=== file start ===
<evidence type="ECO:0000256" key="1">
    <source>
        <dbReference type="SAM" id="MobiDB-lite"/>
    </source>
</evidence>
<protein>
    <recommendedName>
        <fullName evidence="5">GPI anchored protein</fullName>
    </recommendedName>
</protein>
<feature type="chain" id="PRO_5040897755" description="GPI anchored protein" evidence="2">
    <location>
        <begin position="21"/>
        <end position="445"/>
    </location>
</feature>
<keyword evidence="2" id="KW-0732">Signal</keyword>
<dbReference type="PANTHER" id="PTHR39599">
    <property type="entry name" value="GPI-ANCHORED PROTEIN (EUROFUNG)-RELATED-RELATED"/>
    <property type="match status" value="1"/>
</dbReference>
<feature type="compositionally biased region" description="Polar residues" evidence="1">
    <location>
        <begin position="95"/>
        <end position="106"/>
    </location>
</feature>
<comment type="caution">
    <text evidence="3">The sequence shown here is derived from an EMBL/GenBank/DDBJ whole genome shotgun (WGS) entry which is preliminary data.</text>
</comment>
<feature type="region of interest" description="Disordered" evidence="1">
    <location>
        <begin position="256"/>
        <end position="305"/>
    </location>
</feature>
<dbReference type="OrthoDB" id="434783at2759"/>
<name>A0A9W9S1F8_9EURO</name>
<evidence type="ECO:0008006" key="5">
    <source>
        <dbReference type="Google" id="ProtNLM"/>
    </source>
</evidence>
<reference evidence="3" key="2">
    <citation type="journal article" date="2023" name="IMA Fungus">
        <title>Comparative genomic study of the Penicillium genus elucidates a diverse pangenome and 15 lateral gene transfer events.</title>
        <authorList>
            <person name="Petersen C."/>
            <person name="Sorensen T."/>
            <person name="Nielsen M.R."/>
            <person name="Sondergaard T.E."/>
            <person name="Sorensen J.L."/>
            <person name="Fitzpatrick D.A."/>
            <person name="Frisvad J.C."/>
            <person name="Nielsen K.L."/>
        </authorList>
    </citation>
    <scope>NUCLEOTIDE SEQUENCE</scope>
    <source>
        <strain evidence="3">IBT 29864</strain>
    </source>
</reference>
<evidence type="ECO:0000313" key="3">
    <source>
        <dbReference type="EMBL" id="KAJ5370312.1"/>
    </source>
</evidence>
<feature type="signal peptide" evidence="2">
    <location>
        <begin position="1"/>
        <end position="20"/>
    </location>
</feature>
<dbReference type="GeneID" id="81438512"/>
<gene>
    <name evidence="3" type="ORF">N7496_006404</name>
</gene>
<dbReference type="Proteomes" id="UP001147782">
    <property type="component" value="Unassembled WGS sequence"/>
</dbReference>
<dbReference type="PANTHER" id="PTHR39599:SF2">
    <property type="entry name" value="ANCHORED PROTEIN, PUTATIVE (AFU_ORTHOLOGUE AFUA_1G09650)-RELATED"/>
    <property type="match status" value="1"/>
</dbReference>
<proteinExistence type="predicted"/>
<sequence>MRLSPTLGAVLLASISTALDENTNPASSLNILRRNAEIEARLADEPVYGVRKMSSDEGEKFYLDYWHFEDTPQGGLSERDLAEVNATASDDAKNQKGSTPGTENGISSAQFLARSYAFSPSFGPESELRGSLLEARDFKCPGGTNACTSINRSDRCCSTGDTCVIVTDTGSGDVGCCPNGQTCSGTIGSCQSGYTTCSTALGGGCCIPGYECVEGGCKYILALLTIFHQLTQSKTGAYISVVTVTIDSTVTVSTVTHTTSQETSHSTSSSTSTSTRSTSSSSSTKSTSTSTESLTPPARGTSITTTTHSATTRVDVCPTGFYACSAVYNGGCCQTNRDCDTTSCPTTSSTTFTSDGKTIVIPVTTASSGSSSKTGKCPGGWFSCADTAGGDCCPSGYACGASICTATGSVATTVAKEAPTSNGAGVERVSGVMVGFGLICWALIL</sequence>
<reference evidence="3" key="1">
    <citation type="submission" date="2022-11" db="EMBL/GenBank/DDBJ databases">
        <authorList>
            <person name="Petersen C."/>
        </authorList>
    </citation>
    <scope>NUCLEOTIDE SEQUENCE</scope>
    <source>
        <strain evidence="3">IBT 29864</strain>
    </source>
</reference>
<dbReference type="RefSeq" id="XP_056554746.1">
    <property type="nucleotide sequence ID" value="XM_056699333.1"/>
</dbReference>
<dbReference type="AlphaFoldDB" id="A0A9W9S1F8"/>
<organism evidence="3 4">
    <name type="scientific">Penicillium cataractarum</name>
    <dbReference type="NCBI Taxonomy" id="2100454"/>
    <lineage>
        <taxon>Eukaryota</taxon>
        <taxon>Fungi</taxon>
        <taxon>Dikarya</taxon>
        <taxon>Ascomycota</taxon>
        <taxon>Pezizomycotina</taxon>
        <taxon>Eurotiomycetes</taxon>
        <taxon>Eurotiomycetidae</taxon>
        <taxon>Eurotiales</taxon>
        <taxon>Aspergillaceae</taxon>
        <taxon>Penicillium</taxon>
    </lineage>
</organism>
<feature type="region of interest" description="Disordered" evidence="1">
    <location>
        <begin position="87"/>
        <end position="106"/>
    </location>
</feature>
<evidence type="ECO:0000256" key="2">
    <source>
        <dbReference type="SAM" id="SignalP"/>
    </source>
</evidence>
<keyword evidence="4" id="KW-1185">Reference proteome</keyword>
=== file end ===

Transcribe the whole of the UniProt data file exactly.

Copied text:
<evidence type="ECO:0000256" key="1">
    <source>
        <dbReference type="SAM" id="MobiDB-lite"/>
    </source>
</evidence>
<protein>
    <recommendedName>
        <fullName evidence="5">GPI anchored protein</fullName>
    </recommendedName>
</protein>
<feature type="chain" id="PRO_5040897755" description="GPI anchored protein" evidence="2">
    <location>
        <begin position="21"/>
        <end position="445"/>
    </location>
</feature>
<keyword evidence="2" id="KW-0732">Signal</keyword>
<dbReference type="PANTHER" id="PTHR39599">
    <property type="entry name" value="GPI-ANCHORED PROTEIN (EUROFUNG)-RELATED-RELATED"/>
    <property type="match status" value="1"/>
</dbReference>
<feature type="compositionally biased region" description="Polar residues" evidence="1">
    <location>
        <begin position="95"/>
        <end position="106"/>
    </location>
</feature>
<comment type="caution">
    <text evidence="3">The sequence shown here is derived from an EMBL/GenBank/DDBJ whole genome shotgun (WGS) entry which is preliminary data.</text>
</comment>
<feature type="region of interest" description="Disordered" evidence="1">
    <location>
        <begin position="256"/>
        <end position="305"/>
    </location>
</feature>
<dbReference type="OrthoDB" id="434783at2759"/>
<name>A0A9W9S1F8_9EURO</name>
<evidence type="ECO:0008006" key="5">
    <source>
        <dbReference type="Google" id="ProtNLM"/>
    </source>
</evidence>
<reference evidence="3" key="2">
    <citation type="journal article" date="2023" name="IMA Fungus">
        <title>Comparative genomic study of the Penicillium genus elucidates a diverse pangenome and 15 lateral gene transfer events.</title>
        <authorList>
            <person name="Petersen C."/>
            <person name="Sorensen T."/>
            <person name="Nielsen M.R."/>
            <person name="Sondergaard T.E."/>
            <person name="Sorensen J.L."/>
            <person name="Fitzpatrick D.A."/>
            <person name="Frisvad J.C."/>
            <person name="Nielsen K.L."/>
        </authorList>
    </citation>
    <scope>NUCLEOTIDE SEQUENCE</scope>
    <source>
        <strain evidence="3">IBT 29864</strain>
    </source>
</reference>
<evidence type="ECO:0000313" key="3">
    <source>
        <dbReference type="EMBL" id="KAJ5370312.1"/>
    </source>
</evidence>
<feature type="signal peptide" evidence="2">
    <location>
        <begin position="1"/>
        <end position="20"/>
    </location>
</feature>
<dbReference type="GeneID" id="81438512"/>
<gene>
    <name evidence="3" type="ORF">N7496_006404</name>
</gene>
<dbReference type="Proteomes" id="UP001147782">
    <property type="component" value="Unassembled WGS sequence"/>
</dbReference>
<dbReference type="PANTHER" id="PTHR39599:SF2">
    <property type="entry name" value="ANCHORED PROTEIN, PUTATIVE (AFU_ORTHOLOGUE AFUA_1G09650)-RELATED"/>
    <property type="match status" value="1"/>
</dbReference>
<proteinExistence type="predicted"/>
<sequence>MRLSPTLGAVLLASISTALDENTNPASSLNILRRNAEIEARLADEPVYGVRKMSSDEGEKFYLDYWHFEDTPQGGLSERDLAEVNATASDDAKNQKGSTPGTENGISSAQFLARSYAFSPSFGPESELRGSLLEARDFKCPGGTNACTSINRSDRCCSTGDTCVIVTDTGSGDVGCCPNGQTCSGTIGSCQSGYTTCSTALGGGCCIPGYECVEGGCKYILALLTIFHQLTQSKTGAYISVVTVTIDSTVTVSTVTHTTSQETSHSTSSSTSTSTRSTSSSSSTKSTSTSTESLTPPARGTSITTTTHSATTRVDVCPTGFYACSAVYNGGCCQTNRDCDTTSCPTTSSTTFTSDGKTIVIPVTTASSGSSSKTGKCPGGWFSCADTAGGDCCPSGYACGASICTATGSVATTVAKEAPTSNGAGVERVSGVMVGFGLICWALIL</sequence>
<reference evidence="3" key="1">
    <citation type="submission" date="2022-11" db="EMBL/GenBank/DDBJ databases">
        <authorList>
            <person name="Petersen C."/>
        </authorList>
    </citation>
    <scope>NUCLEOTIDE SEQUENCE</scope>
    <source>
        <strain evidence="3">IBT 29864</strain>
    </source>
</reference>
<dbReference type="RefSeq" id="XP_056554746.1">
    <property type="nucleotide sequence ID" value="XM_056699333.1"/>
</dbReference>
<dbReference type="AlphaFoldDB" id="A0A9W9S1F8"/>
<organism evidence="3 4">
    <name type="scientific">Penicillium cataractarum</name>
    <dbReference type="NCBI Taxonomy" id="2100454"/>
    <lineage>
        <taxon>Eukaryota</taxon>
        <taxon>Fungi</taxon>
        <taxon>Dikarya</taxon>
        <taxon>Ascomycota</taxon>
        <taxon>Pezizomycotina</taxon>
        <taxon>Eurotiomycetes</taxon>
        <taxon>Eurotiomycetidae</taxon>
        <taxon>Eurotiales</taxon>
        <taxon>Aspergillaceae</taxon>
        <taxon>Penicillium</taxon>
    </lineage>
</organism>
<feature type="region of interest" description="Disordered" evidence="1">
    <location>
        <begin position="87"/>
        <end position="106"/>
    </location>
</feature>
<evidence type="ECO:0000256" key="2">
    <source>
        <dbReference type="SAM" id="SignalP"/>
    </source>
</evidence>
<keyword evidence="4" id="KW-1185">Reference proteome</keyword>